NASHVILLE, Tenn. -- More notable than the guys from Titans training camp who are on the initial list of practice squaders is the one who isn’t: Rusty Smith.

But Jim Wyatt of The Tennessean tweeted that Smith is expected to accept the Titans' offer and join up.

Smith cleared waivers unclaimed, and while his feelings might have been hurt, an offer to join anyone else’s practice squad probably wouldn’t have wound up better for him.

The Titans do really like him, they just decided they didn’t need three quarterbacks on the roster. And they don't. Functionally, he will still hold the No. 3 role and if Jake Locker or Ryan Fitzpatrick is hurt and can't suit up, the Titans will sign Smith to their roster and dress him for a game.

If there was another practice squad chance, he might have had weaker quarterbacks in front of him at No. 1, No. 2 or both. But he’d have had to move and he’d have had to learn a new offense and won over a new coaching staff.

There could have been more reward, but there certainly would have been more risk.

Once he signs, the Titans will have filled six of their eight practice-squad spots, all with players who were with them in camp.

That list:

DT Stefan Charles
FB Collin Mooney
WR Rashad Ross
LB Jonathan Willard
CB Khalid Wooten

All of the players were with the Titans during training camp this season. Four of them were undrafted rookies while Wooten was a seventh-round draft pick.

Ross' selection speaks especially highly of him, because the Titans have a deep group of receivers and kept six on the 53-man roster.

Tennessee Titans cut-down analysis

August, 31, 2013
Most significant move: Marc Mariani came back from a vicious broken leg suffered in the preseason in 2012. A shoulder injury suffered in the preseason opener cost him the rest of camp and the preseason, and the Titans put him in injured-reserve Saturday, ending his season. He might have been ready as soon as Week 3, but the Titans clearly didn't like the uncertainty. They could have waived him injured, exposing him to a claim. In that scenario, St. Louis Rams coach Jeff Fisher, who was instrumental in the Titans drafting the receiver/returner out of Montana in 2010, might have wanted him. But the Rams or anyone else would have had to have added him without getting to examine the injury, and Mariani's not under contract beyond this year so a new team could have been at risk for picking up a year's salary and getting nothing out of him. If he wasn’t claimed, he would have reverted to Tennessee’s IR. By putting Mariani directly on IR, he is assured of his $575,000 base salary this season but won’t play anywhere. The move means Darius Reynaud is the returner. He showed himself to be only the team’s fifth-best running back during camp, but sticks to handle punts and kickoffs.

Wildcard: If Rusty Smith clears waivers, the Titans will want the fourth-year quarterback back on their practice squad. He’s not been on the active roster for nine games in any of his first three seasons, so he retains his practice squad eligibility. If Smith is claimed, the Titans will need to find a young quarterback for the spot, who they can work to develop as insurance and who will be able to offer an option as the No. 2 if Jake Locker or Ryan Fitzpatrick suffers an injury that results in any missed time. One team that won't claim Smith -- his hometown Jacksonville Jaguars.

What's next: I could see the Titans shopping for a veteran safety as they sift through cuts. Seventh-round pick Daimion Stafford is on the roster now, but the Titans are heavy with strong safeties and light at free safety. They’d probably like better balance and Stafford could ultimately land on the practice squad. With 10 defensive linemen plus strongside linebacker Akeem Ayers in line to play a good share of end, the last pure end -- Keyunta Dawson -- is hardly a lock at this point. Only one injured Titan, rookie linebacker Zaviar Gooden, is likely to miss the season opener at Pittsburgh.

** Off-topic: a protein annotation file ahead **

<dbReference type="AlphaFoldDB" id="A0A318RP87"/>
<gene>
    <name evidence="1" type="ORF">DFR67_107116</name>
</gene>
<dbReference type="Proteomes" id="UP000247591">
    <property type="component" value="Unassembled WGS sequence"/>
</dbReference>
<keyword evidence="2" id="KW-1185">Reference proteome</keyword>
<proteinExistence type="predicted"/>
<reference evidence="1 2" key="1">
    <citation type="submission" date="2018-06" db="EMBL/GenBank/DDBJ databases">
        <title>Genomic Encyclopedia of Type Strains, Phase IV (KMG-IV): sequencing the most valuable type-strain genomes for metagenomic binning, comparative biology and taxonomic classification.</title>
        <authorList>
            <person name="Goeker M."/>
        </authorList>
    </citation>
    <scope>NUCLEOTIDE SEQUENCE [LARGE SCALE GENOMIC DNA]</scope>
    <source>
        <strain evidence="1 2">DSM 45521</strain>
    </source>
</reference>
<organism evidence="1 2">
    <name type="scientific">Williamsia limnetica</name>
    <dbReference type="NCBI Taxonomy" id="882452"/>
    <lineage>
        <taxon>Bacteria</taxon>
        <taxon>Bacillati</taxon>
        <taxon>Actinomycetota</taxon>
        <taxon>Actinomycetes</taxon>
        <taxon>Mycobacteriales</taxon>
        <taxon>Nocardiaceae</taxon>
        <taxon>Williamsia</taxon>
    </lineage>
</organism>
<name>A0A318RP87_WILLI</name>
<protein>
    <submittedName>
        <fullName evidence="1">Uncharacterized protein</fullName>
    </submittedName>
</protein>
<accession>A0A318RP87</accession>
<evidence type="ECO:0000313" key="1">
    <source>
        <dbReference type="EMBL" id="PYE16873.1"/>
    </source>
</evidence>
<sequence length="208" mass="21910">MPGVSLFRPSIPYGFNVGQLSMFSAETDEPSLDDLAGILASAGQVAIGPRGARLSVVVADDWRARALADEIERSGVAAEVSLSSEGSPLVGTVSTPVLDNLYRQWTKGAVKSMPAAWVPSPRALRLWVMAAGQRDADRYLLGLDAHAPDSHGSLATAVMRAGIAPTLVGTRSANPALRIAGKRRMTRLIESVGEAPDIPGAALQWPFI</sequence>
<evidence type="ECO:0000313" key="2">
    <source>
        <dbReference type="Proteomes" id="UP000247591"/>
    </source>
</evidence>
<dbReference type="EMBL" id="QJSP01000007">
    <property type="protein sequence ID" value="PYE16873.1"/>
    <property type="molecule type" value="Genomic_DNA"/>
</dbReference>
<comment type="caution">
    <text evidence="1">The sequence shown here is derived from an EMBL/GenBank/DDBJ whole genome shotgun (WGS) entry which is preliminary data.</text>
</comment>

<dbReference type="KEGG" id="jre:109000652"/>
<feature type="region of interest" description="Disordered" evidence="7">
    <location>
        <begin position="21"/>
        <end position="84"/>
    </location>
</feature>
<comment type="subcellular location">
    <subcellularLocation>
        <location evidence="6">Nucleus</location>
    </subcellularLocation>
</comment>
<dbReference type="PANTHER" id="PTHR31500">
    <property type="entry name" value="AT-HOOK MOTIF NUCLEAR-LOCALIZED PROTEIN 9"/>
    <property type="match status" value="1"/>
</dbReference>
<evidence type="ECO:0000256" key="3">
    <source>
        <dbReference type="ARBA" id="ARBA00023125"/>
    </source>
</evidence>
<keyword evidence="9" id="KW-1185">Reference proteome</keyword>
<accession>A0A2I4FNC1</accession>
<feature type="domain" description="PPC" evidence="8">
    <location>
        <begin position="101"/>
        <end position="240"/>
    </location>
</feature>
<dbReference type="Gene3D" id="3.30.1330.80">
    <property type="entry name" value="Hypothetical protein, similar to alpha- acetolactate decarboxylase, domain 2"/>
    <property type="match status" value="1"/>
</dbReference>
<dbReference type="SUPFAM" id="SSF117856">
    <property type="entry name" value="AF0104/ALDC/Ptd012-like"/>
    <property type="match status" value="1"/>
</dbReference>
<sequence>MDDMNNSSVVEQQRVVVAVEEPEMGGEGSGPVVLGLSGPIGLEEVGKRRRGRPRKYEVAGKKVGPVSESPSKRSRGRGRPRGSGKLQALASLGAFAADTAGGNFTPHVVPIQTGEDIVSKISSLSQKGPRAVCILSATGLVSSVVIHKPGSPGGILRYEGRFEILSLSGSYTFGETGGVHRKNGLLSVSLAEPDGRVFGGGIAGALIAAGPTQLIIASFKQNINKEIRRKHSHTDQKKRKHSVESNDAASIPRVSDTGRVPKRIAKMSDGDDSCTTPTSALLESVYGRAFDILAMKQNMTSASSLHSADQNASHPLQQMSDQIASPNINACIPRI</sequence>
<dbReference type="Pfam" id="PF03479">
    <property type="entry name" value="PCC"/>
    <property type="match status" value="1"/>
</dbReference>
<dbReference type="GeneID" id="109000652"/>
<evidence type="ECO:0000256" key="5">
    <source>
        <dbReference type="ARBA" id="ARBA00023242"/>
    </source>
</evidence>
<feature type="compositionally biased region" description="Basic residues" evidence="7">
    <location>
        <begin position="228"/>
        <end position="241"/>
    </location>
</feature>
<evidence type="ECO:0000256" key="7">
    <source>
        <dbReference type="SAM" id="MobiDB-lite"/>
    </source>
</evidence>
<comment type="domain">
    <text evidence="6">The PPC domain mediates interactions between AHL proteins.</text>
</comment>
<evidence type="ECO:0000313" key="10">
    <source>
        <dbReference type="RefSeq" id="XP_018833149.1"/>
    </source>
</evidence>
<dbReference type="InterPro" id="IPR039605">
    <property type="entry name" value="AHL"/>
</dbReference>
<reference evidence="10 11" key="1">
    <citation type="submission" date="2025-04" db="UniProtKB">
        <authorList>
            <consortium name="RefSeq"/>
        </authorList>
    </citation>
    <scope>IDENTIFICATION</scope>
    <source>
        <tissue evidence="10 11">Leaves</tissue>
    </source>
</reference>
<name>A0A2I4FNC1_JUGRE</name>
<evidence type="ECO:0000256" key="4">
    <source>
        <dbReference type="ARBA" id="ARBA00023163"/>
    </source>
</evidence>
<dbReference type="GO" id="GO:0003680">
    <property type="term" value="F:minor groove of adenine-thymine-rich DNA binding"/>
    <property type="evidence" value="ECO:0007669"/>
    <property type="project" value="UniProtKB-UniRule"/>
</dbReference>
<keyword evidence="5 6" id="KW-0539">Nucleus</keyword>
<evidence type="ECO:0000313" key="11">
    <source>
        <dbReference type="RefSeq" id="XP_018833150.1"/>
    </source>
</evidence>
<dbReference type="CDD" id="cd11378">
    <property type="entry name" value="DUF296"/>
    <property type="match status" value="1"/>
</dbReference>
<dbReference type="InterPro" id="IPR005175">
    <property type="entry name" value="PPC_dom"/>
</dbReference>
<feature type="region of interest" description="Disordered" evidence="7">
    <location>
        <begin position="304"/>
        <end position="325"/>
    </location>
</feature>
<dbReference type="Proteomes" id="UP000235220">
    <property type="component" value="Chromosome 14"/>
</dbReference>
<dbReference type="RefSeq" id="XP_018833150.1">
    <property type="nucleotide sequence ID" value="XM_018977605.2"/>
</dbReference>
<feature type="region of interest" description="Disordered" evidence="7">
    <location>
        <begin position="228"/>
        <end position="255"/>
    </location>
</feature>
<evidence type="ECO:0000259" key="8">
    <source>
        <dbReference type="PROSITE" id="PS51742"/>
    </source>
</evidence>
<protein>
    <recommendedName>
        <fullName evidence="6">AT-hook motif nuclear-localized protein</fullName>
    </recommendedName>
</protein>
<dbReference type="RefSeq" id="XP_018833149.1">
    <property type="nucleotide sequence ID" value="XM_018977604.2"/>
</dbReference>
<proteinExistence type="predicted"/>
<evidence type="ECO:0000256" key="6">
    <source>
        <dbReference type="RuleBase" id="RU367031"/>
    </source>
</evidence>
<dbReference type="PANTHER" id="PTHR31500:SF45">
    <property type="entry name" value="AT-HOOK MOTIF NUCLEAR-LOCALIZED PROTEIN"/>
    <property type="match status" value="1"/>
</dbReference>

Tennessee Titans cuts: S Al Afalava, T Daniel Baldridge, TE Brandon Barden (injured), DT Stefan Charles, DT Zach Clayton, TE Jack Doyle, LB Gary Guyton, DT DaJohn Harris, S Corey Lynch, FB Collin Mooney, DE Nigel Nicholas, RB Jalen Parmele, WR Rashad Ross, LB Tim Shaw, QB Rusty Smith, LB-DE Scott Solomon, G Kasey Studdard, WR Dontel Watkins, LB Jonathan Willard, CB Khalid Wooten, C-G Fernando Velasco

Placed on Injured-reserve: WR/returner Marc Mariani.

My 53-man Tennessee Titans roster

August, 30, 2013
NASHVILLE, Tenn. -- Rather than tell you this is what’s going to happen, I’ll tell you this is what would happen if I had influence in the Tennessee Titans meeting room when final cuts will be decided.

Some cuts are already trickling out from Jim Wyatt of The Tennessean, so check his Twitter feed.

Quarterbacks: Jake Locker, Ryan Fitzpatrick

There just is no room for Rusty Smith and there isn’t a need for a third quarterback unless things go incredibly wrong. The difference between a random third guy and Smith isn’t giant.

Running backs: Chris Johnson, Shonn Greene, Jackie Battle, Quinn Johnson (FB)

Battle has to contribute on special teams, but he was better than Jalen Parmele through the preseason. Wyatt says Parmele is already gone. Johnson’s been hurt and could lose out to Collin Mooney.

Wide receivers: Kenny Britt, Nate Washington, Kendall Wright, Damian Williams, Justin Hunter, Michael Preston, Marc Mariani (return specialist)

Preston is one of the best 53 players on the team. Even though he won’t be active on Sundays if everyone’s healthy, you keep extra quality depth at one spot if it’s better than weaker depth at another spot. Once he’s healthy, Mariani isn’t as explosive as a punt returner as Darius Reynaud, but will more regularly get 10 yards.